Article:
2017 Honda Ridgeline will have best-in-class fuel economy, but…

Updated May 11, 2016

2017 Honda RidgelineThough Honda unveiled its next-generation Ridgeline pickup back in January, the automaker opted to provide specifics on the truck’s powertrain and fuel economy at a later date. Now, with production of the truck getting underway in Alabama, Honda has confirmed expectations that the 2017 Ridgeline will hold claim to the best fuel economy among midsize pickups.

The 2WD Ridgeline has received an EPA fuel economy rating of 19 city/26 highway/22 combined miles per gallon. The AWD model will get an estimated 18/25/21 mpg.

When it comes to powertrain, the new Ridgeline is only available with Honda’s 3.5-liter i-VTEC V6 paired with a six-speed automatic transmission. As expected, the engine produces the same power and torque as it does on Honda’s Pilot SUV: 280 horsepower and 260 lbs.-ft.

And while these figures do give the Ridgeline the best fuel economy in its class, if you’re thinking they aren’t exactly earth-shattering, you’re correct.

Anyone looking forward to this truck for its fuel economy will likely be disappointed when they get a look at how it stacks up not only to its midsize competition, but also to full-size trucks with comparable engine sizes like the Ram 1500 and Ford F-150.

2WD Trucks City Highway Combined
Honda Ridgeline 19 mpg 26 mpg 22 mpg
Toyota Tacoma 19 24 21
Chevrolet Colorado 18 26 21
Ram 1500 18 25 21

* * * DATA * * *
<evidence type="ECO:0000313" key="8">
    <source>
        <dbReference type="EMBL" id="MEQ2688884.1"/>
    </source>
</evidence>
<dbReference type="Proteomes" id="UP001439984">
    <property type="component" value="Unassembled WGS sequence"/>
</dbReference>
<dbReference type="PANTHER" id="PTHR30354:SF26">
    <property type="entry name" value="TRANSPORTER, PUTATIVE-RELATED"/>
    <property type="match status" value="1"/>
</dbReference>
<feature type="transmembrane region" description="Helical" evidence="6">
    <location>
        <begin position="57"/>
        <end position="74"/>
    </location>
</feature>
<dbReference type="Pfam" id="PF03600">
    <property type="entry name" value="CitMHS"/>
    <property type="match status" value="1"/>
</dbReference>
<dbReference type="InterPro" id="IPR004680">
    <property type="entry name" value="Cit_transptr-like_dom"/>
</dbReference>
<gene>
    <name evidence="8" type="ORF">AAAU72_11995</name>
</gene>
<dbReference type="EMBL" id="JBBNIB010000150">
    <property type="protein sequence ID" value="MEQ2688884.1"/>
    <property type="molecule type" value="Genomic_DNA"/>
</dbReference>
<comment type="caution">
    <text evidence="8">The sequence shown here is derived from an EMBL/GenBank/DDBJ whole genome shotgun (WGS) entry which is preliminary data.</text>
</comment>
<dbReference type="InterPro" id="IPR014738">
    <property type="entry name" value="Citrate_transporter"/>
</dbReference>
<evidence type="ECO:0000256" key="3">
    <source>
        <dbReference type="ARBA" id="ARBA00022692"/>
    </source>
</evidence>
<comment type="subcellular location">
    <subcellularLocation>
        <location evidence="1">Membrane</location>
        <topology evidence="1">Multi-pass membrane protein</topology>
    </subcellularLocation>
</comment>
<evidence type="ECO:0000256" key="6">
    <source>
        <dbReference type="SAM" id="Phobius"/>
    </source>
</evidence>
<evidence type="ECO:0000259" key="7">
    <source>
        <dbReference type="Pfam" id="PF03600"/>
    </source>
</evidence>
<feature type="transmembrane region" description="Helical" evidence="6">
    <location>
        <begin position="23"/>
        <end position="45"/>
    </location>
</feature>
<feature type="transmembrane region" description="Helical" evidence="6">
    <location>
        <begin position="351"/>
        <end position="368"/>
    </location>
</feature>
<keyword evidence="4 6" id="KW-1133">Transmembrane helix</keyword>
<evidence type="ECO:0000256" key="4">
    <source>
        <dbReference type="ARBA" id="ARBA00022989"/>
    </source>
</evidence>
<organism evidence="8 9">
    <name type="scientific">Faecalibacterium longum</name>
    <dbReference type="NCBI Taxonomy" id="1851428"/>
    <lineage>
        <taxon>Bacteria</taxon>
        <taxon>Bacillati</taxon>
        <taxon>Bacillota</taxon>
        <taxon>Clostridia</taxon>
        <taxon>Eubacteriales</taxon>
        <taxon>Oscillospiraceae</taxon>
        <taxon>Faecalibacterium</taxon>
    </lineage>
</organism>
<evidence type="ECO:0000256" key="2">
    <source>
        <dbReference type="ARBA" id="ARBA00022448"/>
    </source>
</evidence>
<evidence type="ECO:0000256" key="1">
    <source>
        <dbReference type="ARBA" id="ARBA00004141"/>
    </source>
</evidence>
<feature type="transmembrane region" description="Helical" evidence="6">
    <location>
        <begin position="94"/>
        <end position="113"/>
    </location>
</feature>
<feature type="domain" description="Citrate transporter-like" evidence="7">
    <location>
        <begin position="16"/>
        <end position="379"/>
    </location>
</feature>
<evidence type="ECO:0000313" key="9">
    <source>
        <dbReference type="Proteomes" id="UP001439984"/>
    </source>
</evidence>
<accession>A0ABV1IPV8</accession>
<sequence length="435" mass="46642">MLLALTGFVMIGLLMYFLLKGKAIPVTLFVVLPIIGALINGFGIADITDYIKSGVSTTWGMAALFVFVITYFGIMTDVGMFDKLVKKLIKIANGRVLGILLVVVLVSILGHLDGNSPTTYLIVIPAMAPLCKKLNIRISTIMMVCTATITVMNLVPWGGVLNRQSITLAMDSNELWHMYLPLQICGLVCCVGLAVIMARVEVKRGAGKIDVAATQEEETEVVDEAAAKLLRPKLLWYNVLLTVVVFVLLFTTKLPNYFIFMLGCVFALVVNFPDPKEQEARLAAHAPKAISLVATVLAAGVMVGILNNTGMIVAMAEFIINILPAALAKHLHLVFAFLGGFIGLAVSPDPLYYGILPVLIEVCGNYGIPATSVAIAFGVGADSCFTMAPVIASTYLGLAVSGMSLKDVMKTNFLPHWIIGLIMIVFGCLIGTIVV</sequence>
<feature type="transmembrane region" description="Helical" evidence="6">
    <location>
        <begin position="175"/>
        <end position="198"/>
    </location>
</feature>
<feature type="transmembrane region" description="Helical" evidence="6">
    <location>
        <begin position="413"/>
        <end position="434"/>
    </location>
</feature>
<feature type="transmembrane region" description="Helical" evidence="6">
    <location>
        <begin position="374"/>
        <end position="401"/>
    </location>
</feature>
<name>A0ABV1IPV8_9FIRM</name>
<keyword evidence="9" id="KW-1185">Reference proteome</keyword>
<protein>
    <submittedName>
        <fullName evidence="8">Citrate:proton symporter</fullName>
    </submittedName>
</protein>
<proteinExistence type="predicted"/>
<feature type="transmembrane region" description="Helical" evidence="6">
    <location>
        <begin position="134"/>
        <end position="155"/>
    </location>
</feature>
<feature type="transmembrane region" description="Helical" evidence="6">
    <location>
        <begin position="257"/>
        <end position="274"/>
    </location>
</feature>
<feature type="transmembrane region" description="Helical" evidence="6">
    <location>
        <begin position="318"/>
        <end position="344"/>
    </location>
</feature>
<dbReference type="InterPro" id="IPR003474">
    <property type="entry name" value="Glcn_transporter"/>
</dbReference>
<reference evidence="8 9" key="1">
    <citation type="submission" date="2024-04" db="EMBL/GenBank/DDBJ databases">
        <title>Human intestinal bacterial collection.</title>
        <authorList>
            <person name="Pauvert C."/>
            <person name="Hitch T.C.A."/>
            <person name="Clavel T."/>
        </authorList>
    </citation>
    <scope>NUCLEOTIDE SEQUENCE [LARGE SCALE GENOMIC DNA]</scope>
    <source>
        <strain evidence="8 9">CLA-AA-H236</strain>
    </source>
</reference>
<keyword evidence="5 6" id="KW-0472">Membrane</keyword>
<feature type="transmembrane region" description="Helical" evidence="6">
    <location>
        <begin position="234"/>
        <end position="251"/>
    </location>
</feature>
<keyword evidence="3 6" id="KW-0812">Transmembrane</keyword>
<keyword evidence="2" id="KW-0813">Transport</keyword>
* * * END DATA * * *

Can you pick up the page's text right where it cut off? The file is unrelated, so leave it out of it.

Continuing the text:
Chevy Silverado 18 24 20
Ford F-150 17 24 20

However, the Ridgeline’s highway fuel economy advantage widens a tad bit when looking at the AWD model vs. 4WD competitors.

4WD Trucks City Highway Combined
Honda Ridgeline 18 mpg 25 mpg 21 mpg
Toyota Tacoma 18 23 20
Chevrolet Colorado 17 24 20
Ram 1500 16 23 19
Chevy Silverado 17 22 19
Ford F-150 17 23 19

Still, you’d be hard pressed to convince us that the Ridgeline makes sense for a contractor or a landscaper, even those who put a lot of miles on their trucks.

The best fuel economy you can get on any pickup is Ram’s 1500 2WD outfitted with its EcoDiesel V6 which provides a crazy 20/28/23 mpg. That’s followed closely by Ford’s 2.7L EcoBoost V6 in the F-150 at 19/26/22 mpg. And these trucks vastly outperform the Ridgeline in just about every other metric that matters.

Of course, while the truck’s fuel economy is nice but not exactly amazing, the new Ridgeline’s biggest draw is supposed to be its ride. Thanks to that unibody construction, this is a truck that drives as smooth as a mid-class sedan. And for a car-like truck, it’s pretty capable with a 1,584 pound payload capacity and up to 5,000 pounds of towing capacity on the AWD model.